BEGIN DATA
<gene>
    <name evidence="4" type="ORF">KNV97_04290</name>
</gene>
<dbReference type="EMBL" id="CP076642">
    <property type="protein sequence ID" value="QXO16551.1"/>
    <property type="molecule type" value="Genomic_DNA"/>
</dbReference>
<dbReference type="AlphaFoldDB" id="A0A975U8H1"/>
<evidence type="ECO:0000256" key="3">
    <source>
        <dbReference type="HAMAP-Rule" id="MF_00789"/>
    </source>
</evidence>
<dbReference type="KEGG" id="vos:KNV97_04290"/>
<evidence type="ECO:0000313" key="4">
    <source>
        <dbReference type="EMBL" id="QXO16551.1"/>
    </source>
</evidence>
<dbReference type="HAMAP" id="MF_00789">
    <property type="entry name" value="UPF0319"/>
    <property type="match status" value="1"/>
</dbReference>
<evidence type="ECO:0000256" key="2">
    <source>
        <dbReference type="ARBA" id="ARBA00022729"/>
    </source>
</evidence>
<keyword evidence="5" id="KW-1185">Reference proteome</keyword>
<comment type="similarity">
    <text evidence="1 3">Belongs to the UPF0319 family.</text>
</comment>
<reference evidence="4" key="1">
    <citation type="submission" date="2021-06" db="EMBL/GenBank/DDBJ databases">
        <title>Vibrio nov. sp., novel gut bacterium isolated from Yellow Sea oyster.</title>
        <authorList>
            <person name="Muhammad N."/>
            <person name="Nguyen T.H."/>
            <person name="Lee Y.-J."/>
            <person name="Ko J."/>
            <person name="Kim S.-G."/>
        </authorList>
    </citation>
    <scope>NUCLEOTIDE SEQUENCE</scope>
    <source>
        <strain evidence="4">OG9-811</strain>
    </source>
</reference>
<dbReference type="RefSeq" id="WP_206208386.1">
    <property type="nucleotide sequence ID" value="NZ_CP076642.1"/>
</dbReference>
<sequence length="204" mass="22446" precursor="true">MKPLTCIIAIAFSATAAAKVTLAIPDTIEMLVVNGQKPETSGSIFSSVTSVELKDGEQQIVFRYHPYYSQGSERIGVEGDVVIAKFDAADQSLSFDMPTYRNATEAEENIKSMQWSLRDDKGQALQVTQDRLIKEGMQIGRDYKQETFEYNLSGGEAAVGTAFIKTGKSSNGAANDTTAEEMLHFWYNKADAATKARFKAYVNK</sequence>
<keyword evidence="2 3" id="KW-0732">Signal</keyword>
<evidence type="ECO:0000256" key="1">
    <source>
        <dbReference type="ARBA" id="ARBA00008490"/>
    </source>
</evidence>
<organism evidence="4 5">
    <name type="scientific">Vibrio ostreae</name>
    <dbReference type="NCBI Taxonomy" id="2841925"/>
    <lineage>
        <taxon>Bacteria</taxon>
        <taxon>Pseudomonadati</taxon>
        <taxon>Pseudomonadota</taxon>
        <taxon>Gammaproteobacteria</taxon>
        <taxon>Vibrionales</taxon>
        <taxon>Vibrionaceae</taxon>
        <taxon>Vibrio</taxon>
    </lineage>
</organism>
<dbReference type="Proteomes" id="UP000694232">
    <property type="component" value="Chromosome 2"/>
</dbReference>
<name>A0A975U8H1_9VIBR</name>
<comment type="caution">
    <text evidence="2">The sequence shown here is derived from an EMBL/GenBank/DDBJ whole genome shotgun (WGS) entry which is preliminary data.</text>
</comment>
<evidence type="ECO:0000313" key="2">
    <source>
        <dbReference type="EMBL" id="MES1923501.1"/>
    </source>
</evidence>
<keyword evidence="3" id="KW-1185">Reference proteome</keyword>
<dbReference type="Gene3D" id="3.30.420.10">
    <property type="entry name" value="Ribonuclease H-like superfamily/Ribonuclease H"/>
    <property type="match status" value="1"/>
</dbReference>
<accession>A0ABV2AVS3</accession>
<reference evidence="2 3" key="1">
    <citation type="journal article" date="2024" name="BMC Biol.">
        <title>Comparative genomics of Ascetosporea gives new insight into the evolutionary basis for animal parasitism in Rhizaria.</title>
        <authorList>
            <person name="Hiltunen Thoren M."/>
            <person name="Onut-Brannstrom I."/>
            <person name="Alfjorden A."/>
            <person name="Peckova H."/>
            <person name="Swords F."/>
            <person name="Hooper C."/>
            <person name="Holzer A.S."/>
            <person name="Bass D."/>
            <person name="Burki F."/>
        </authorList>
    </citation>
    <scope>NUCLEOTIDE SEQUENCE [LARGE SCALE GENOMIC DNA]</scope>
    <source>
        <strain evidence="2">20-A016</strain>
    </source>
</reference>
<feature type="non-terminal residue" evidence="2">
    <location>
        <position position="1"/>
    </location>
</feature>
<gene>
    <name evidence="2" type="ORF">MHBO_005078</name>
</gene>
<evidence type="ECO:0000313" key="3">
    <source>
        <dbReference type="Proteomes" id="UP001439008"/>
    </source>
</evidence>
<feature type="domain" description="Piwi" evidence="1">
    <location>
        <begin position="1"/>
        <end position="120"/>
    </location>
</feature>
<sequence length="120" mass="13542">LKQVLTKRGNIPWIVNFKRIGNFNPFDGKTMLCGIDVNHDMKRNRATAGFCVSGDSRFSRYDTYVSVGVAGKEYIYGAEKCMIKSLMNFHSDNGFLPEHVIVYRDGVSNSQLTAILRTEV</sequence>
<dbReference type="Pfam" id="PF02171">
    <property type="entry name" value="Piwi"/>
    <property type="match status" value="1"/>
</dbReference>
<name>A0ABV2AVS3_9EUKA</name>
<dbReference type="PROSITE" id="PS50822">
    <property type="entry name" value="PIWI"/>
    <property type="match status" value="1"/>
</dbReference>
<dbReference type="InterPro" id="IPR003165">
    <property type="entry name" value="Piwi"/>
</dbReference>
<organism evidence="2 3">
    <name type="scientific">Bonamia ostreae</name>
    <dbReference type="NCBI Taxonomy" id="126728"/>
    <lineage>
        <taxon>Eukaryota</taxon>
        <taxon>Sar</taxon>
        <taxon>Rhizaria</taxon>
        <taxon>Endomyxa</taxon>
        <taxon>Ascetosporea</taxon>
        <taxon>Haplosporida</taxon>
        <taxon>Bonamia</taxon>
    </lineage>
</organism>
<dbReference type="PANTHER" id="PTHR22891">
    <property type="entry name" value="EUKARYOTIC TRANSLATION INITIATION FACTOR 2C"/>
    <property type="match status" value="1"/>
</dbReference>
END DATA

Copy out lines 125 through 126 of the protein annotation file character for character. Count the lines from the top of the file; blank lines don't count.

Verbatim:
        <begin position="1"/>
        <end position="120"/>